Tips for baking with whole grains

Baking with whole grains is a win-win for health and flavor.

One of the open secrets among the country’s leading bakers is that whole-grain baked goods offer the ultimate win-win scenario: better tasting and better for you. However, if your idea of whole-grain baking is simply swapping the whole-grain flour of your choice into a recipe developed for all-purpose flour, you may not get the results you’re hoping for.

We tapped the minds of several expert bakers to reveal the top five things you need to know about baking with whole grains. With these five tips in your back pocket, you can relax and enjoy the art of baking, rather than the science.

1. The old rules about overmixing don’t apply to whole wheat.

Most muffin and pancake recipes caution readers not to overmix the batter because it can overdevelop the gluten, causing the pancakes and muffins to fall flat.

Whole-grain batters, however, are much more flexible. As demonstrated by America’s Test Kitchen, overmixed pancakes made with whole-wheat flour actually turn out fluffier than those made with all-purpose flour. This is because the bran and germ in whole-wheat flour cut through the elastic gluten strands, allowing the air bubbles to expand, creating a lighter, more voluminous product.

2. Adding more moisture helps whole wheat yeast recipes rise higher.

Some home bakers fear that swapping in whole grain flour might make bread too dense. But if you know a few tricks, the volume and texture can be quite comparable. We spoke with an expert at King Arthur Baking to get the scoop.

Their tests have found that up to 50% of the all-purpose flour in most yeast bread recipes can be substituted with whole wheat flour without a noticeable change in taste or texture. If you’d like to use even more whole wheat flour in your breads, the key is more hydration: King Arthur Baking recommends adding an additional 2 teaspoons liquid per cup of flour and letting the dough rest for 20 to 25 minutes before kneading to give it time to absorb the extra moisture.

When working with sprouted whole wheat flour, master baker Peter Reinhart suggests even higher hydration doughs, using nearly the same gram weights (90%) of water as sprouted whole wheat flour. This is because sprouted whole wheat flour (wheat grains that have been soaked, started to germinate and then dried and milled into flour) absorbs much more moisture.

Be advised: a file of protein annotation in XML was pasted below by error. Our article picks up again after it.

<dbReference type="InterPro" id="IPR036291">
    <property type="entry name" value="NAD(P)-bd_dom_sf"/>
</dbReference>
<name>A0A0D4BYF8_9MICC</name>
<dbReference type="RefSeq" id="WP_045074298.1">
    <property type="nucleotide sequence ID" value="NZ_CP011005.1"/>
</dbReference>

3. Not all whole grain flour is created equal.

One key to maintaining structure when baking whole-grain breads is to opt for whole-wheat flour. Both whole-wheat flour and all-purpose flour contain powerhouse gluten-forming proteins called gliadin and glutenin, which help wheat-based doughs stretch and rise.

Although a handful of other grains also contain gluten-forming proteins, none seem to be quite as effective as gliadin or glutenin at giving structure to baked goods. While it is certainly possible to make delicious, gluten-free, whole-grain breads, they won’t have the same texture or fluffiness as loaves made primarily from whole wheat.

However, not all whole-wheat flours are created equal. Most whole-wheat flour at the grocery store is made from hard red wheat. It contains more protein than all-purpose or pastry flours, and has a sandy, beige color.

Whole-wheat pastry flour is made from a soft wheat, meaning it has a slightly lower amount of protein, making it well suited for cookies, pancakes and the like.

White whole-wheat flour, a favorite of many home bakers, is whole-wheat flour that’s made from white wheat rather than red wheat. The lighter color and slightly milder flavor make it a more inconspicuous substitute for all-purpose flour, especially when baking for eaters with suspicious palettes.

4. Whole-grain flour is a flavor-booster.

Rather than viewing flour as simply a blank slate, the best bakers and pastry chefs are leveraging the distinct flavors of whole grains to add another layer of flavor to their dishes.

— Oat flour can add hints of butterscotch to a recipe.

— Brown rice flour can lend a caramel flavor.

— Teff flour provides hints of cocoa.

— Sorghum flour and sprouted whole wheat flour add extra, subtle sweetness.

There are also a growing number of ancient wheat flours on the market, including one of our personal favorites, spelt flour. In the Oldways Whole Grains Council test kitchen, we tested one butter cookie recipe with five different types of flour, and the spelt version was the crowd favorite, offering a similar texture to all-purpose, but with an improved depth of flavor.

5. Freshness is key.

To maximize sweetness and help soften any bitter edge, the freshness of your whole-grain flours is key. Whole-grain flours have healthy fats in the germ of the grain, that (like all fats) can start to taste rancid if kept out for too long.

Don’t buy more flour than you can reasonably use within a couple of months. If you happen to keep it for longer, storing flours in the refrigerator or freezer can also help prolong their shelf life.

5 whole-grain baking tips from experts:

— The old rules about overmixing don’t apply to whole wheat.

— Adding more moisture helps whole-wheat yeast recipes rise higher.

— Not all whole-grain flour is created equal.

— Whole-grain flour is a flavor-booster.

— Freshness is key.

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